She said the presentation helped her feel more confident about talking to her children, ages 12 and 15, about alcohol and drugs.
“I learned a lot about teen behavior,” she said.
Student risk legal repercussions if they choose to abuse substances.
Police know about the popular local hangouts where alcohol and drugs get passed around, Curle said.
“The police know where it is.”
Stetz said students shouldn’t feel pressured to drink even if their friends are.
“You don’t always have to go out and get completely wasted.”
Attending parties while abstaining from drinking can be a good option for students, said health teacher Kim Quinn, the City School District’s health-education coordinator.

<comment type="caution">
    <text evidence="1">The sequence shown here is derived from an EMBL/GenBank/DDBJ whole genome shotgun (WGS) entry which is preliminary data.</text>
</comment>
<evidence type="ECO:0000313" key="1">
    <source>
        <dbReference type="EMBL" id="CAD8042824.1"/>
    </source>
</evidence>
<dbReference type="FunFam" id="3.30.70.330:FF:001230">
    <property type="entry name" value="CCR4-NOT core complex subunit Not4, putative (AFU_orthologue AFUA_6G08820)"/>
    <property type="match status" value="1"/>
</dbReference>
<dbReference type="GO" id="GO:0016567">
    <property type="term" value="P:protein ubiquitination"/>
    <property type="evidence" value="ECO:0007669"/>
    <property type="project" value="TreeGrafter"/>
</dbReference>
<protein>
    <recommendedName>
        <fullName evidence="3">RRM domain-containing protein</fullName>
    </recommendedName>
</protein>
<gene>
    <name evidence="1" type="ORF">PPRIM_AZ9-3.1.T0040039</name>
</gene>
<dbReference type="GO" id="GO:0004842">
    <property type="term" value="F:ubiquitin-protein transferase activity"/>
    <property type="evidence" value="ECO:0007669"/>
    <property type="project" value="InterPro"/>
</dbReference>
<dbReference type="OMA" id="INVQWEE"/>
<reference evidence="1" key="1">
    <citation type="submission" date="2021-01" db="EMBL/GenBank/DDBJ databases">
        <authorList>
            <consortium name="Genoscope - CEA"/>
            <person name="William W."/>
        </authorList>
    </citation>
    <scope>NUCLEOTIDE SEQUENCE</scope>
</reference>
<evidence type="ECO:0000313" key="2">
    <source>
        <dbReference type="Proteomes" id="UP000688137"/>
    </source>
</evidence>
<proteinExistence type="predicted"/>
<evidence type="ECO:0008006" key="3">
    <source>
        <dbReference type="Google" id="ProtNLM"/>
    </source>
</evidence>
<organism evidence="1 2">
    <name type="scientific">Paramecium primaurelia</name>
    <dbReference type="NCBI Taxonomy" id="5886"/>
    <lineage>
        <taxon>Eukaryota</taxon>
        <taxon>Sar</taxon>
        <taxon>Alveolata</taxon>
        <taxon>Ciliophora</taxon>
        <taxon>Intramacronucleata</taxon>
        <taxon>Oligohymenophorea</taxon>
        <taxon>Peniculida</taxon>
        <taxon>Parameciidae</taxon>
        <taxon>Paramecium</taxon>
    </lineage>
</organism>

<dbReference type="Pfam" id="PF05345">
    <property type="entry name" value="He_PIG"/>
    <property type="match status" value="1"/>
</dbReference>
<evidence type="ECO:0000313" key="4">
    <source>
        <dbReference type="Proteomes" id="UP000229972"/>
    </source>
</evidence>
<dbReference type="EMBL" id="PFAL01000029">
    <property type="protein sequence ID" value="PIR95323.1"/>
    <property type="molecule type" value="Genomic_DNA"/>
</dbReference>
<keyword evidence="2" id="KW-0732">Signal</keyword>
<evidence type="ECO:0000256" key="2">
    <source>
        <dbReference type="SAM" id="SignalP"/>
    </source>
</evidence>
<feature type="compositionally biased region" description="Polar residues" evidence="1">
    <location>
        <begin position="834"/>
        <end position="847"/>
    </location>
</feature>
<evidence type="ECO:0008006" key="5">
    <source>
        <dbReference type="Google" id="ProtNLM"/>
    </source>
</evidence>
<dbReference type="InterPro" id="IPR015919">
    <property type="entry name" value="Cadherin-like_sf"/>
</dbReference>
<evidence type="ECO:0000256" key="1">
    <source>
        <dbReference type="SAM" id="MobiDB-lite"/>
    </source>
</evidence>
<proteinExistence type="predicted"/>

Quinn recently switched from teaching seniors at Plattsburgh High School to instructing eighth-graders at the Middle School.
That earlier experience enables her to effectively prepare the younger students for situations they may encounter in high school, she said.
“Parents are really grateful for the opportunity to come to this small, close-knit event and just be able to ... get their questions answered,” Matthews said.
“Everybody always walks away with something.”
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